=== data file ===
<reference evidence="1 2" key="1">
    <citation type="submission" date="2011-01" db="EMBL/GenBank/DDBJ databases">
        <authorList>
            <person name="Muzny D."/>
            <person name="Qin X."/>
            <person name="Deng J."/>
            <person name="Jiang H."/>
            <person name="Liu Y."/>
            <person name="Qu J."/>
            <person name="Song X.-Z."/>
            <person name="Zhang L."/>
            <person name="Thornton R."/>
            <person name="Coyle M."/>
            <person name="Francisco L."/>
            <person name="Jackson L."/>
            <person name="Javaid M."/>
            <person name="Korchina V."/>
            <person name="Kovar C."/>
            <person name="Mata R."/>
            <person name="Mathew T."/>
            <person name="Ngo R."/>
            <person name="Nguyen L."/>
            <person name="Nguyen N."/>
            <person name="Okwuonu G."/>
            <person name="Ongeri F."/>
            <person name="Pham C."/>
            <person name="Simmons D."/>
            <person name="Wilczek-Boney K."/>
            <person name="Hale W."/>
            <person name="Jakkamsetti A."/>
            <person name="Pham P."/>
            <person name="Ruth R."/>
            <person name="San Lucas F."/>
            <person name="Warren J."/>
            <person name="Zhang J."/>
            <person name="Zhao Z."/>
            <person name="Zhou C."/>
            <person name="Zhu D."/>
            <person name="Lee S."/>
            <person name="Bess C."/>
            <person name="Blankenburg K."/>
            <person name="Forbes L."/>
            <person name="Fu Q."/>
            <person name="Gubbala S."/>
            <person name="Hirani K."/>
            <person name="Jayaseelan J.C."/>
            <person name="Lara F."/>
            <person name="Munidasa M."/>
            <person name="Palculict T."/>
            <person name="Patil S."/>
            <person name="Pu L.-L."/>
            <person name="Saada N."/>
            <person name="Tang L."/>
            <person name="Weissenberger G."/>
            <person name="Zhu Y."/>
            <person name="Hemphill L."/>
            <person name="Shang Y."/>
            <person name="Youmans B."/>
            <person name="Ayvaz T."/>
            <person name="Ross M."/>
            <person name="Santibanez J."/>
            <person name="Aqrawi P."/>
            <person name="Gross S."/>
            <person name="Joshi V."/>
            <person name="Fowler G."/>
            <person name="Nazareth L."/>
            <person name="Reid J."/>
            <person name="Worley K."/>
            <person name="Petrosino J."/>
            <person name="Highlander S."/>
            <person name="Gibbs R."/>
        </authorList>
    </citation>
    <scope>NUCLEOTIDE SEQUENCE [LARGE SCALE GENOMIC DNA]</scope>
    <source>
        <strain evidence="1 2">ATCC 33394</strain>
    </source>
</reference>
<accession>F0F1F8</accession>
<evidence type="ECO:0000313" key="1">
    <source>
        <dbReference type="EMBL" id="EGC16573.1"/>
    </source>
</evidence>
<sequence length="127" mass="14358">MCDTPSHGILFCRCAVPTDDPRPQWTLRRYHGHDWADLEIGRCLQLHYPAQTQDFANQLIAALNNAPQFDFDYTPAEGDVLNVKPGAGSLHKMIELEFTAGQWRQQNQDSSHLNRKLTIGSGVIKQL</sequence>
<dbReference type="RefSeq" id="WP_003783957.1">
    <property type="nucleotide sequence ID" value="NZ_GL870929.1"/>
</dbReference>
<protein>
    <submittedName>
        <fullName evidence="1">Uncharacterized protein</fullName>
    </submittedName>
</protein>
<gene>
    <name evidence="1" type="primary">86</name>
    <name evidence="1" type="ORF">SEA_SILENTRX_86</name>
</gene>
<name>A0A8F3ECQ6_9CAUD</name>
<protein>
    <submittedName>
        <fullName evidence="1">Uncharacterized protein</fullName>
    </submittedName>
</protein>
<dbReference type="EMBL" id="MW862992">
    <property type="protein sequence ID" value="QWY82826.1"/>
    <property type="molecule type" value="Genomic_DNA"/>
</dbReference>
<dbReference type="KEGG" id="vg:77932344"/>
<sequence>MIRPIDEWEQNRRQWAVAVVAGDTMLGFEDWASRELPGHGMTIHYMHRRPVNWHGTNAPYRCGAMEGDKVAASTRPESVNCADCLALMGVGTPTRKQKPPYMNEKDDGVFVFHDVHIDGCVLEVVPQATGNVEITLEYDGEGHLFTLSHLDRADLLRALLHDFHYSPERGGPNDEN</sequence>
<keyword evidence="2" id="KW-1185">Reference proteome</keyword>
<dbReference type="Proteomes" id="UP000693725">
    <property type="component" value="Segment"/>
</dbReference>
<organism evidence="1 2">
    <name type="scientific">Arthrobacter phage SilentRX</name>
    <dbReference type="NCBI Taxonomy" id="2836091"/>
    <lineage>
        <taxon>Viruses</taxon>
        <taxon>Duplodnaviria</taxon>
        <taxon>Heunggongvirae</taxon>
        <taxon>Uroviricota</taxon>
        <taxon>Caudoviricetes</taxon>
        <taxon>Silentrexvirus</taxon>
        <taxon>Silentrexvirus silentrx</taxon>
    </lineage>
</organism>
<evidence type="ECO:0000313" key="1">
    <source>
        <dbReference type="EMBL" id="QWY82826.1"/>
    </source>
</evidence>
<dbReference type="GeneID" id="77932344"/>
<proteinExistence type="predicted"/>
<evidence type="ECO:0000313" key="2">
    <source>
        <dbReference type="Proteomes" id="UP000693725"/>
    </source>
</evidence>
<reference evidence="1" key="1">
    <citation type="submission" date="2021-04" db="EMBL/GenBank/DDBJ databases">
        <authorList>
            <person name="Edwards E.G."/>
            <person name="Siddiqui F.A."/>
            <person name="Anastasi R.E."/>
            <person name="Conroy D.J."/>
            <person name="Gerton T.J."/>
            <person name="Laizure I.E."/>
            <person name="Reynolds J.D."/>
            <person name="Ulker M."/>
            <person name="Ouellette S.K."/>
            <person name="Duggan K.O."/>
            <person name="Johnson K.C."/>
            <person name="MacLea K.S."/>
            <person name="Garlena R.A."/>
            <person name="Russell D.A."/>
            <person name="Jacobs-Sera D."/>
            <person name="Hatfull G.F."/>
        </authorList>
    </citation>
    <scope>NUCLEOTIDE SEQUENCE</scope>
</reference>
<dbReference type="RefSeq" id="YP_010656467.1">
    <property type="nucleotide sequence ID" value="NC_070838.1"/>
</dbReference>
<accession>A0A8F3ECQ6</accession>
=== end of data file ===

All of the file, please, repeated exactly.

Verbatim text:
<reference evidence="1 2" key="1">
    <citation type="submission" date="2011-01" db="EMBL/GenBank/DDBJ databases">
        <authorList>
            <person name="Muzny D."/>
            <person name="Qin X."/>
            <person name="Deng J."/>
            <person name="Jiang H."/>
            <person name="Liu Y."/>
            <person name="Qu J."/>
            <person name="Song X.-Z."/>
            <person name="Zhang L."/>
            <person name="Thornton R."/>
            <person name="Coyle M."/>
            <person name="Francisco L."/>
            <person name="Jackson L."/>
            <person name="Javaid M."/>
            <person name="Korchina V."/>
            <person name="Kovar C."/>
            <person name="Mata R."/>
            <person name="Mathew T."/>
            <person name="Ngo R."/>
            <person name="Nguyen L."/>
            <person name="Nguyen N."/>
            <person name="Okwuonu G."/>
            <person name="Ongeri F."/>
            <person name="Pham C."/>
            <person name="Simmons D."/>
            <person name="Wilczek-Boney K."/>
            <person name="Hale W."/>
            <person name="Jakkamsetti A."/>
            <person name="Pham P."/>
            <person name="Ruth R."/>
            <person name="San Lucas F."/>
            <person name="Warren J."/>
            <person name="Zhang J."/>
            <person name="Zhao Z."/>
            <person name="Zhou C."/>
            <person name="Zhu D."/>
            <person name="Lee S."/>
            <person name="Bess C."/>
            <person name="Blankenburg K."/>
            <person name="Forbes L."/>
            <person name="Fu Q."/>
            <person name="Gubbala S."/>
            <person name="Hirani K."/>
            <person name="Jayaseelan J.C."/>
            <person name="Lara F."/>
            <person name="Munidasa M."/>
            <person name="Palculict T."/>
            <person name="Patil S."/>
            <person name="Pu L.-L."/>
            <person name="Saada N."/>
            <person name="Tang L."/>
            <person name="Weissenberger G."/>
            <person name="Zhu Y."/>
            <person name="Hemphill L."/>
            <person name="Shang Y."/>
            <person name="Youmans B."/>
            <person name="Ayvaz T."/>
            <person name="Ross M."/>
            <person name="Santibanez J."/>
            <person name="Aqrawi P."/>
            <person name="Gross S."/>
            <person name="Joshi V."/>
            <person name="Fowler G."/>
            <person name="Nazareth L."/>
            <person name="Reid J."/>
            <person name="Worley K."/>
            <person name="Petrosino J."/>
            <person name="Highlander S."/>
            <person name="Gibbs R."/>
        </authorList>
    </citation>
    <scope>NUCLEOTIDE SEQUENCE [LARGE SCALE GENOMIC DNA]</scope>
    <source>
        <strain evidence="1 2">ATCC 33394</strain>
    </source>
</reference>
<accession>F0F1F8</accession>
<evidence type="ECO:0000313" key="1">
    <source>
        <dbReference type="EMBL" id="EGC16573.1"/>
    </source>
</evidence>
<sequence length="127" mass="14358">MCDTPSHGILFCRCAVPTDDPRPQWTLRRYHGHDWADLEIGRCLQLHYPAQTQDFANQLIAALNNAPQFDFDYTPAEGDVLNVKPGAGSLHKMIELEFTAGQWRQQNQDSSHLNRKLTIGSGVIKQL</sequence>
<dbReference type="RefSeq" id="WP_003783957.1">
    <property type="nucleotide sequence ID" value="NZ_GL870929.1"/>
</dbReference>
<protein>
    <submittedName>
        <fullName evidence="1">Uncharacterized protein</fullName>
    </submittedName>
</protein>
<gene>
    <name evidence="1" type="primary">86</name>
    <name evidence="1" type="ORF">SEA_SILENTRX_86</name>
</gene>
<name>A0A8F3ECQ6_9CAUD</name>
<protein>
    <submittedName>
        <fullName evidence="1">Uncharacterized protein</fullName>
    </submittedName>
</protein>
<dbReference type="EMBL" id="MW862992">
    <property type="protein sequence ID" value="QWY82826.1"/>
    <property type="molecule type" value="Genomic_DNA"/>
</dbReference>
<dbReference type="KEGG" id="vg:77932344"/>
<sequence>MIRPIDEWEQNRRQWAVAVVAGDTMLGFEDWASRELPGHGMTIHYMHRRPVNWHGTNAPYRCGAMEGDKVAASTRPESVNCADCLALMGVGTPTRKQKPPYMNEKDDGVFVFHDVHIDGCVLEVVPQATGNVEITLEYDGEGHLFTLSHLDRADLLRALLHDFHYSPERGGPNDEN</sequence>
<keyword evidence="2" id="KW-1185">Reference proteome</keyword>
<dbReference type="Proteomes" id="UP000693725">
    <property type="component" value="Segment"/>
</dbReference>
<organism evidence="1 2">
    <name type="scientific">Arthrobacter phage SilentRX</name>
    <dbReference type="NCBI Taxonomy" id="2836091"/>
    <lineage>
        <taxon>Viruses</taxon>
        <taxon>Duplodnaviria</taxon>
        <taxon>Heunggongvirae</taxon>
        <taxon>Uroviricota</taxon>
        <taxon>Caudoviricetes</taxon>
        <taxon>Silentrexvirus</taxon>
        <taxon>Silentrexvirus silentrx</taxon>
    </lineage>
</organism>
<evidence type="ECO:0000313" key="1">
    <source>
        <dbReference type="EMBL" id="QWY82826.1"/>
    </source>
</evidence>
<dbReference type="GeneID" id="77932344"/>
<proteinExistence type="predicted"/>
<evidence type="ECO:0000313" key="2">
    <source>
        <dbReference type="Proteomes" id="UP000693725"/>
    </source>
</evidence>
<reference evidence="1" key="1">
    <citation type="submission" date="2021-04" db="EMBL/GenBank/DDBJ databases">
        <authorList>
            <person name="Edwards E.G."/>
            <person name="Siddiqui F.A."/>
            <person name="Anastasi R.E."/>
            <person name="Conroy D.J."/>
            <person name="Gerton T.J."/>
            <person name="Laizure I.E."/>
            <person name="Reynolds J.D."/>
            <person name="Ulker M."/>
            <person name="Ouellette S.K."/>
            <person name="Duggan K.O."/>
            <person name="Johnson K.C."/>
            <person name="MacLea K.S."/>
            <person name="Garlena R.A."/>
            <person name="Russell D.A."/>
            <person name="Jacobs-Sera D."/>
            <person name="Hatfull G.F."/>
        </authorList>
    </citation>
    <scope>NUCLEOTIDE SEQUENCE</scope>
</reference>
<dbReference type="RefSeq" id="YP_010656467.1">
    <property type="nucleotide sequence ID" value="NC_070838.1"/>
</dbReference>
<accession>A0A8F3ECQ6</accession>